When author Martin Amis was researching an article about the porn industry some years ago, he had to watch some sample videos. He later commented that, during that time, “I kept worrying about something. I kept worrying that I’d like it.” Porn targets, he said, the “near-infinite chaos of human desire,” and if you unknowingly harbor some sexual demon, “sooner or later porn will identify it” and bid it come forth.
Given all the varieties of sexual upheaval today, critics tend to focus on gay marriage, saying that it destroys traditional marriage. But in terms of sheer numbers, porn is overwhelmingly more destructive. Also, in terms of sheer numbers, men are much more likely than women to be enslaved by it. But that doesn’t mean they alone suffer its effects.
When I’m out with my little granddaughters, I’m aware that nearly any man we pass could have terrible images burned into his brain. That’s the world they will have to live in. When they’re a little older, they may unknowingly date such men. They may unknowingly marry one. (Remember, the next step is violence.) All their lives, my granddaughters will be walking through a porn-saturated community.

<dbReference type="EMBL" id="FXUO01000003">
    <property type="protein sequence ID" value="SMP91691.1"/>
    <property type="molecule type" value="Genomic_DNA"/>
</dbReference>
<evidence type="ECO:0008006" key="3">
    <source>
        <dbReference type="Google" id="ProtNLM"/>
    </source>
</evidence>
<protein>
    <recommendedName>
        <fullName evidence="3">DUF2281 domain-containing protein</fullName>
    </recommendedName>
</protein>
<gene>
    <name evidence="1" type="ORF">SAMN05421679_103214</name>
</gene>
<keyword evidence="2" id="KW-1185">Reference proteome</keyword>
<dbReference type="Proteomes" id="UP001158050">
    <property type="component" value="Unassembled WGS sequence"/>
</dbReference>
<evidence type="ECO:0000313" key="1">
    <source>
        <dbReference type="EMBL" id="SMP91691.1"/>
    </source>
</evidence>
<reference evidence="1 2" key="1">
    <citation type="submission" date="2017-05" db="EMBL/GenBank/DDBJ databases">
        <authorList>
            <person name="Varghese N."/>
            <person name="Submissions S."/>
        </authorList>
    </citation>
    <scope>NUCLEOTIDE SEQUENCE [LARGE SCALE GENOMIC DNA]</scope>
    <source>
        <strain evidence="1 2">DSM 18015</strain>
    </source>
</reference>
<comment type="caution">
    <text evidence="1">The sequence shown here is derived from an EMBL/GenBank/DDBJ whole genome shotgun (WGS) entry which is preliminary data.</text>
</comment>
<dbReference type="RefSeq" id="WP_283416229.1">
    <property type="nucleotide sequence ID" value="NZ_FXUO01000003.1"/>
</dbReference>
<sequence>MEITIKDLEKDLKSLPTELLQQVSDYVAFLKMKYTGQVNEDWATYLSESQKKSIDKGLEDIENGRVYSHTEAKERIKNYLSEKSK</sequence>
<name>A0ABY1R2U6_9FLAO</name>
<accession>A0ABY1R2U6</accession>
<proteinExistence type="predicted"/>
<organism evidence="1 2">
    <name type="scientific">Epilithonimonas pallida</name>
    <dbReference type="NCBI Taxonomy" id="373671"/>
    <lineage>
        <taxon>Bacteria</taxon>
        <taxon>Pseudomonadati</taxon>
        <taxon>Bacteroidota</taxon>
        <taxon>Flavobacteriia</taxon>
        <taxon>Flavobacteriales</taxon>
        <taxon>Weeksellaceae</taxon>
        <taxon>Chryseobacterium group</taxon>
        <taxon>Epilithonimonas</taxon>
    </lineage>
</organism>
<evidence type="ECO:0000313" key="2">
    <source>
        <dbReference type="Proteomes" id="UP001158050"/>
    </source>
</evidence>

But that considers only the impact on them. What about the effect on the men themselves? What is it like to feel that your mind is no longer under your control, that you can no longer stop the rushing thoughts that repulse and frighten you?
Yet it’s so easy to begin. At the University of Maryland a few years ago, two student groups, Christian and atheist, held a debate. At one point the pastor made a reference to porn, and suddenly the room was filled with hooting and applause. I was shocked; I guess I’m just naïve. I didn’t know this was something young men are proud of. But that brief reference to porn got the most enthusiastic audience response of the evening.